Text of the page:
CWE 119: The most dangerous weakness you’ve never heard of

By Shaina Raskin

Modern security teams are inundated with the sheer number of weaknesses and corresponding vulnerabilities that are announced so it’s not surprising why organizations struggle to decide which patches are the most critical. With the focus on internet connected customer-facing applications critical weaknesses within the rest of the stack are often overlooked. Luckily many organizations like MITRE work to update a public database that classifies these vulnerabilities and weaknesses based on severity. There is an important difference to note between a weakness and a vulnerability: a weakness is a software error that hackers use to gain access to a system or a network and leads to software vulnerabilities. In MITRE’s most recent report, the 2020 Common Weakness Enumeration Top 25 Most Dangerous Software Errors, it ranked CWE-119 as the most dangerous weakness.

What is CWE-119?

Unless you spend most of your time looking at all of the numerous weakness classifications it is easy to disregard CWE-119, which is one of a dozen different categories. CWE-119 is defined as the “improper restriction of operations within the bounds of a memory buffer. This weakness encompasses a larger class of errors that includes buffer overflows, integer overflows and out-of-bounds reads. This category of vulnerability is found in all software whether that be operating systems, web servers, desktop applications and mobile apps. With the prevalence of this weakness it is so surprising that more organizations do not put additional effort into protecting themselves from them. Buffer overflow vulnerabilities are not a new security problem, in fact the first known exploit of a buffer overflow occurred in 1988 with the Morris Worm. A buffer overflow occurs because of how the operating system loads a program in memory on the stack. If a program doesn’t check the boundaries of input values to fit the local variables, it could write beyond the intended space available for these variables. In the best case this will overwrite other variables but in the worst case, it will overwrite the return address. By overwriting the return address, an attacker can modify the execution logic of the running program and take over control when the function returns. For an in-depth look at memory-buffer attacks check out OWASP’s run through.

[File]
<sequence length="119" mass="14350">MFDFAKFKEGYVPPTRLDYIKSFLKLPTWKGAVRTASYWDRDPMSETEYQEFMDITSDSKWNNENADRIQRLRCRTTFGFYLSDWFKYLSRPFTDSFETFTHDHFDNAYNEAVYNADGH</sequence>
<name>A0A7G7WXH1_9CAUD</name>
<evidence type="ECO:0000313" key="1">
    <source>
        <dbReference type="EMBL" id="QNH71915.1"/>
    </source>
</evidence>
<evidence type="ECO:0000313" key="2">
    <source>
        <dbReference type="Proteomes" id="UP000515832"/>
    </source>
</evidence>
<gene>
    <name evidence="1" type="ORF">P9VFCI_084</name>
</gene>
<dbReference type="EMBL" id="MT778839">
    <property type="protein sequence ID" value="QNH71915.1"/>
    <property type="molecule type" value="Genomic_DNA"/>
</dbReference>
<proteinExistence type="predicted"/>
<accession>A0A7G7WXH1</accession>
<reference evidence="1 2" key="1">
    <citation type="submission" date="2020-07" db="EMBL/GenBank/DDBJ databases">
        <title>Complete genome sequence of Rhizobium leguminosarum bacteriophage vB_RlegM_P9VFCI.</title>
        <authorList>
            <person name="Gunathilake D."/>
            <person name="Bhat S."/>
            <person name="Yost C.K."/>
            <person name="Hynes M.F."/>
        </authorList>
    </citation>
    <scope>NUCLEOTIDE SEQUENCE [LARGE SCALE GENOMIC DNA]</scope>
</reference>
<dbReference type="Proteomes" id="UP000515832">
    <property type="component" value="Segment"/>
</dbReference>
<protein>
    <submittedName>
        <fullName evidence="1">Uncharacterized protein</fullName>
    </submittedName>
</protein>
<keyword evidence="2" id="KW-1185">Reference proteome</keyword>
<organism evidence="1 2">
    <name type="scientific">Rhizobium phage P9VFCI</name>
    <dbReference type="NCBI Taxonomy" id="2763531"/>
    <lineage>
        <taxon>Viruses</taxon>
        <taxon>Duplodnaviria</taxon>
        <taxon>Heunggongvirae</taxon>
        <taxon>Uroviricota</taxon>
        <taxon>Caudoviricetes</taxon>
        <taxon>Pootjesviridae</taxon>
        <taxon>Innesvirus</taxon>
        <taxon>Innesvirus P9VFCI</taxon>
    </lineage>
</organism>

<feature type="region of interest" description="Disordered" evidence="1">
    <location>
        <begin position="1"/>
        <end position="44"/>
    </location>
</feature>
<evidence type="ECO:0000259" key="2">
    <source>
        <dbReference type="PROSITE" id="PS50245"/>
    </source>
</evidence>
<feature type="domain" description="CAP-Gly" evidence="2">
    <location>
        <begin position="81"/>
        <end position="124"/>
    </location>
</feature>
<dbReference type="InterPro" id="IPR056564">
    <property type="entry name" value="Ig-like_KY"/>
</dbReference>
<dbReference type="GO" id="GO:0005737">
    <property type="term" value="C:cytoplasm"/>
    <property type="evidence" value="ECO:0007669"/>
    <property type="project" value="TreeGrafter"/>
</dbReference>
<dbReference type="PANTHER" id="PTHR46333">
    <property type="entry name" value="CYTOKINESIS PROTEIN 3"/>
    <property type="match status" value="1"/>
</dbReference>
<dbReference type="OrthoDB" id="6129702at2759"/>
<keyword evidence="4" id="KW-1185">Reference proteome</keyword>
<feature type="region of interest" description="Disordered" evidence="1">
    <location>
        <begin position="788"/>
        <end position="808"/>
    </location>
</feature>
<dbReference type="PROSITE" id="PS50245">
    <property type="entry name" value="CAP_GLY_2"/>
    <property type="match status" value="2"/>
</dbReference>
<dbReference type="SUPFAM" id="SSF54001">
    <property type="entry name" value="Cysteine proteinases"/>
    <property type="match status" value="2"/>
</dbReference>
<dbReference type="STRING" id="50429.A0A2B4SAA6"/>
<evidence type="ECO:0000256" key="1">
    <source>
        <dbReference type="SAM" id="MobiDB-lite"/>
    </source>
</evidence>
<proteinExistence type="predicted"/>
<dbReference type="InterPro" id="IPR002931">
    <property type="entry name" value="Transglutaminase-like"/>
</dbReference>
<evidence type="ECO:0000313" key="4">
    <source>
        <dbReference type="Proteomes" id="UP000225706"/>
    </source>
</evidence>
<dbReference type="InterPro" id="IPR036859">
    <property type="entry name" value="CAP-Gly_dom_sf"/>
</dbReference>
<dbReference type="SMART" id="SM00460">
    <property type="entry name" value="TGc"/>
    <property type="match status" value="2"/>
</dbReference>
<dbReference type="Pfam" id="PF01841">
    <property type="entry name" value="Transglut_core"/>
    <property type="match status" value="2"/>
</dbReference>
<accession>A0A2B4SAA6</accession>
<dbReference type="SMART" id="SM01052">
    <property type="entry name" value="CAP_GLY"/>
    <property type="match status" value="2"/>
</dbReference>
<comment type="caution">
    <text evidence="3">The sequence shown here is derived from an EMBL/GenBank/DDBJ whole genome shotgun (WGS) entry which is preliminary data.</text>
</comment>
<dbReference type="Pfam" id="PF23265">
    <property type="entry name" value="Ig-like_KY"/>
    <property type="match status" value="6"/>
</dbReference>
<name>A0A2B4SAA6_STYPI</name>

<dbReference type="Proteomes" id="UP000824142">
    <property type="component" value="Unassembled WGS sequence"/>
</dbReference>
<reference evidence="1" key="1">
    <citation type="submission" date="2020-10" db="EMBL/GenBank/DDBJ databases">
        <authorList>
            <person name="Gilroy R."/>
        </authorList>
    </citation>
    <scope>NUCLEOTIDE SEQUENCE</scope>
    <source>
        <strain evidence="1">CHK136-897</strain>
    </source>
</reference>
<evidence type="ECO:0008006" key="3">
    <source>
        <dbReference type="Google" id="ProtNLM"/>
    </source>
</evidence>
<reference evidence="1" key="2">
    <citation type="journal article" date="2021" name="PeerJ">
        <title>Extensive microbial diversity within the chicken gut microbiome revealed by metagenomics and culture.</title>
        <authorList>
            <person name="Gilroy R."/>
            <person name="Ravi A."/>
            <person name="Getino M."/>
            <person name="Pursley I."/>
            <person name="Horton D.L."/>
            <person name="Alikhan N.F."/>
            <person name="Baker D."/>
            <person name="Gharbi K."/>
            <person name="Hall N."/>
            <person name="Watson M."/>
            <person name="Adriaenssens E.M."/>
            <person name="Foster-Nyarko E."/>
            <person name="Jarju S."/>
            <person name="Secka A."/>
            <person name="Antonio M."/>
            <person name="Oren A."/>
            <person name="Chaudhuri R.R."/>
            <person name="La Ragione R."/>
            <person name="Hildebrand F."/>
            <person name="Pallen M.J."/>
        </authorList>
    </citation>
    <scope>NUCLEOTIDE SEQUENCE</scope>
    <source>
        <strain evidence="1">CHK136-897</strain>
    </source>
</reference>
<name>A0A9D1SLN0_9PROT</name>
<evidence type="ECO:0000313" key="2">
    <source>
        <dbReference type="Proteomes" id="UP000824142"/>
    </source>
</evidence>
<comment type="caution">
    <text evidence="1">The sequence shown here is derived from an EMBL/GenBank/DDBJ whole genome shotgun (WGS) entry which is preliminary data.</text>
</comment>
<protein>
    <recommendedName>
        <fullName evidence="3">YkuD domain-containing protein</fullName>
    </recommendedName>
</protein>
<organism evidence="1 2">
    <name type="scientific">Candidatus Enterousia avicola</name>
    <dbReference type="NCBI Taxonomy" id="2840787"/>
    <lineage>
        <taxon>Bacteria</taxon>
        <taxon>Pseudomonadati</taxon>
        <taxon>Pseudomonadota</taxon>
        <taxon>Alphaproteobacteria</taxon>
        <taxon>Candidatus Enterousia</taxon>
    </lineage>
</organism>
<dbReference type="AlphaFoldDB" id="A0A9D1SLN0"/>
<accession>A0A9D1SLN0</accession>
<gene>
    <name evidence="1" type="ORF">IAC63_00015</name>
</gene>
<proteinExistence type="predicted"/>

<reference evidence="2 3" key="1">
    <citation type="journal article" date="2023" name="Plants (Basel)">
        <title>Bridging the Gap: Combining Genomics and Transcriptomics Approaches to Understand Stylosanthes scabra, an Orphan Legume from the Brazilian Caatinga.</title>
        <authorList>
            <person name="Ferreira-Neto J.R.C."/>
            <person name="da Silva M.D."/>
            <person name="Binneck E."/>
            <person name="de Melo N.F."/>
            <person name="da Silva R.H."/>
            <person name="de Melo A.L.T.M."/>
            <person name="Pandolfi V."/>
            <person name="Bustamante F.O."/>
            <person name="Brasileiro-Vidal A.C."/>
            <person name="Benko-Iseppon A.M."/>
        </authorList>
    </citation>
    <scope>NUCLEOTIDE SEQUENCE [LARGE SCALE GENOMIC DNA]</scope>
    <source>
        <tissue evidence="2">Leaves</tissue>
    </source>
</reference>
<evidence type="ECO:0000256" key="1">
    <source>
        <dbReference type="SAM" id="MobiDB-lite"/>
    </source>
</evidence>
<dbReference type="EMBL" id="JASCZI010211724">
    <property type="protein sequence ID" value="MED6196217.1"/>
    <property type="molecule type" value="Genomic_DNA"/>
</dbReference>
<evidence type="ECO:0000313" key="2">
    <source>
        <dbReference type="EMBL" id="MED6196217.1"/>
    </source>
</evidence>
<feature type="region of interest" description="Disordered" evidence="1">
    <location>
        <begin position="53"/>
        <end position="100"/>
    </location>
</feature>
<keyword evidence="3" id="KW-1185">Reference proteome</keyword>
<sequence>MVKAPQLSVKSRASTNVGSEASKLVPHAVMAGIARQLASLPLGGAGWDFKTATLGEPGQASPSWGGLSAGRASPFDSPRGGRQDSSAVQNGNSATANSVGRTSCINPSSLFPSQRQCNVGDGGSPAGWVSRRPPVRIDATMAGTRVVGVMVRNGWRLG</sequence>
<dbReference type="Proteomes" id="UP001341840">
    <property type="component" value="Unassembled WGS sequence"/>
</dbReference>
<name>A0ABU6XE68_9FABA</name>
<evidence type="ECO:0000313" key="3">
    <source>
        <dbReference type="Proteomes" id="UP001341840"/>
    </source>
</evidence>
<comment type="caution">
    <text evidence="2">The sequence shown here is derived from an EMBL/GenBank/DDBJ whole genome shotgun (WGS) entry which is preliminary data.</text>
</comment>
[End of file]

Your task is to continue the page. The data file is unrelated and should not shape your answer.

Why is the weakness so dangerous?

With 70% of vulnerabilities being memory-buffer exploits, organizations need to take matters into their own hands and not solely rely on patching, especially when these can come too late. Organizations should not have to rely on software updates to keep themselves secure. While vendors continue to eliminate memory-buffer vulnerabilities by introducing better coding practices, compiler flags and fuzzers to detect overflows, these efforts are often complex and not always enough to eliminate cyberattacks. However, there is hope for stopping is weakness in its tracks. With Polymorphing you can eliminate the entire class of memory-based weaknesses with no change to user or developer behavior.

If you want to learn more about this weakness and how Polymorphing can protect you read our latest paper Which Weaknesses Matter or schedule a demo

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